OPINION: Supporting smaller artists is important

It’s okay to stray away from Billboard’s Top 100.


Zulfiqar Ahmed

A set of old concert tickets rests on a bulletin board alongside a photograph. The ticket stubs are for Walk the Moon in 2018 and The Driver Era (formerly R5) in 2015. The photograph is from The Driver Era in 2019.

By Summer Fitzgerald

I have always found that my music taste consists of bands and artists that are very unheard of. It’s not that they are problematic, or terrible sounding. It just happens that they are not in the top 100 charts or popular on the radio. And, that is okay. I am a strong believer that supporting small artists is extremely important.

I first started straying away from the radio-played artists nearly ten years ago, when I discovered The Driver Era under their previous name, R5. They had just been freshly signed to a label, so I was a big part of their initial street team. Being able to interact with, promote and support them has become a major highlight of my life. It’s much more satisfying than supporting mainstream musical artists that already have millions of fans.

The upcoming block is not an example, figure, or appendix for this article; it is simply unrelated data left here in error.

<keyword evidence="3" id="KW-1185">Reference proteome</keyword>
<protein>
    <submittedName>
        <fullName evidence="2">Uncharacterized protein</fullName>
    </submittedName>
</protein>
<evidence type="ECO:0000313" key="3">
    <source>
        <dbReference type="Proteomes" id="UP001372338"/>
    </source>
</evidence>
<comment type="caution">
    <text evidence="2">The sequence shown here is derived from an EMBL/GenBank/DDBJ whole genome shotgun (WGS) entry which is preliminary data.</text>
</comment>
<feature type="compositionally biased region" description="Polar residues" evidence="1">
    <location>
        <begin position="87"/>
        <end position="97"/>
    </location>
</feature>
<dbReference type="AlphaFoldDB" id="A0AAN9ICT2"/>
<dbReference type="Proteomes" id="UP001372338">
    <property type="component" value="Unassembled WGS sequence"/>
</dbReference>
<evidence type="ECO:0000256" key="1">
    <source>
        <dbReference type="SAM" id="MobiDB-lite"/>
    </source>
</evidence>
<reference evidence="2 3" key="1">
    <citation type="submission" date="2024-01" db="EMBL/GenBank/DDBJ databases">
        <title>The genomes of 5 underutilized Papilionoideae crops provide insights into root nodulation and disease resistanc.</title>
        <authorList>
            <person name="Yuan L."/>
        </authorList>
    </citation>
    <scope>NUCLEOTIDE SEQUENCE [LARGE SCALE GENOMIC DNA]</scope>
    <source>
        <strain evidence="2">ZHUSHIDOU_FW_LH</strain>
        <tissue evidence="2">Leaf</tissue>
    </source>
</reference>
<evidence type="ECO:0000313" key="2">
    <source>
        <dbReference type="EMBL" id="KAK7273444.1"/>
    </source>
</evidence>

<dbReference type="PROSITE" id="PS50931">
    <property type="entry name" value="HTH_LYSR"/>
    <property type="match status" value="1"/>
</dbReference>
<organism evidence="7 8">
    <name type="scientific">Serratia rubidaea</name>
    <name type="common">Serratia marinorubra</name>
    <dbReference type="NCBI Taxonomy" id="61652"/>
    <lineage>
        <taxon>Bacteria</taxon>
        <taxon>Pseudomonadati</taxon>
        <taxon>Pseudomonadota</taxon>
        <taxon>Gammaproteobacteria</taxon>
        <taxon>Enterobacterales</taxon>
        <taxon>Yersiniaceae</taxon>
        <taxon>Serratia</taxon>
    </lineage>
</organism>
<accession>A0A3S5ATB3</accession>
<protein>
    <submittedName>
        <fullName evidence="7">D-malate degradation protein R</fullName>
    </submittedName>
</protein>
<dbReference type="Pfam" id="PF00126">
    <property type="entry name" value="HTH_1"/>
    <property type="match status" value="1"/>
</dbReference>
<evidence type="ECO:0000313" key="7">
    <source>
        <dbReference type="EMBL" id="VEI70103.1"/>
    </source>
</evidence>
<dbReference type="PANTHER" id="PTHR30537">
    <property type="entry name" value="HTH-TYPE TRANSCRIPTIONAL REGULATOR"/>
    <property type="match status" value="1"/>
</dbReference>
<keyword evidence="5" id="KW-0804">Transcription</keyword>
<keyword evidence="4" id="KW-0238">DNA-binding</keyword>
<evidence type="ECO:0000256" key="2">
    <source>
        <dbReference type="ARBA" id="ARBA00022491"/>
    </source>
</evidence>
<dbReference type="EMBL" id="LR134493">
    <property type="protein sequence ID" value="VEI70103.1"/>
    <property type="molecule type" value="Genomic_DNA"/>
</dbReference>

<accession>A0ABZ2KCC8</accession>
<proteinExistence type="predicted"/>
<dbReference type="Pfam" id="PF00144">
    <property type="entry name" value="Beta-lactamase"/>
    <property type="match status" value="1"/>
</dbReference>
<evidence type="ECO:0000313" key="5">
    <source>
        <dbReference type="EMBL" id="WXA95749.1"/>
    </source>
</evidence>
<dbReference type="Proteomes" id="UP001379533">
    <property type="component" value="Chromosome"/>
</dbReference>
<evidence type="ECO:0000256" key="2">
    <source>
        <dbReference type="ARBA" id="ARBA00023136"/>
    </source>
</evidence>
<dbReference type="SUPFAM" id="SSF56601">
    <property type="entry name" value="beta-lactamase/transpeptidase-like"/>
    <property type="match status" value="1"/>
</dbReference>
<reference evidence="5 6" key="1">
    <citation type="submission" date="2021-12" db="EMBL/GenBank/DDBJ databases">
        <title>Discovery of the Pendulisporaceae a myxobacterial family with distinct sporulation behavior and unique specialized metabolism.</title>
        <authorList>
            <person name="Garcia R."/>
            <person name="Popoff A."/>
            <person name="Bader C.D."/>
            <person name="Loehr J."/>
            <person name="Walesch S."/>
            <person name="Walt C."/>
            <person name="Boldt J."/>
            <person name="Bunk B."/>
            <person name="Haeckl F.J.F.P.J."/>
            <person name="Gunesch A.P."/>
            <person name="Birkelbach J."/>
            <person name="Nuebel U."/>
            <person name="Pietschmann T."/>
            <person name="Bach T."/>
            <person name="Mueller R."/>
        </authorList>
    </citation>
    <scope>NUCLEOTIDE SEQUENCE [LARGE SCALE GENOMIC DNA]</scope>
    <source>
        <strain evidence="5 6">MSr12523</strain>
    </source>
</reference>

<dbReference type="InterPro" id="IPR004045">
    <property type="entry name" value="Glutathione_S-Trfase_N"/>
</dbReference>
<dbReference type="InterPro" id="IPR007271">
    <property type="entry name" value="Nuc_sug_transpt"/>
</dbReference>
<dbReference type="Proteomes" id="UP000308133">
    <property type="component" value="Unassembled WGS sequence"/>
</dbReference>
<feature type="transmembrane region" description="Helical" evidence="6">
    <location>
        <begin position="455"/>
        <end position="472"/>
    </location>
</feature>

By supporting smaller artists, you truly get to be ingrained into someone’s career. You get to watch them grow up and evolve right before your eyes. Who knows, they may even become A-list celebrities one day. Everyone loves to have bragging rights.

It is also extremely sustainable and easy to support smaller artists. Their concert tickets are usually very affordable as they’re not big enough to sell out arenas. You also get much more of a chance to interact with them, virtually and in person.

Through supporting The Driver Era since the birth of their career, I have met countless lifelong friends that have turned into family. Every time they are in town, I not only get to be reunited with my favorite band, but my best friends in the audiences as well. It is times like these where I realize that supporting small artists are such a joyous highlight of my life.

Oftentimes, smaller artists can even introduce you to even more bands and genres. In fact, my other top favorite bands/artists (Between Friends, The 1975 and Walk the Moon) are people I discovered through The Driver Era. They have truly influenced my whole music taste while I grew up with them.

Seeing people pursue the things they love and are passionate about is an ecstatic feeling. Although there is nothing wrong with taking a liking to already popular artists, it doesn’t hurt at all to stray away and check out a smaller one. You might just find your new favorite band right at your fingertips.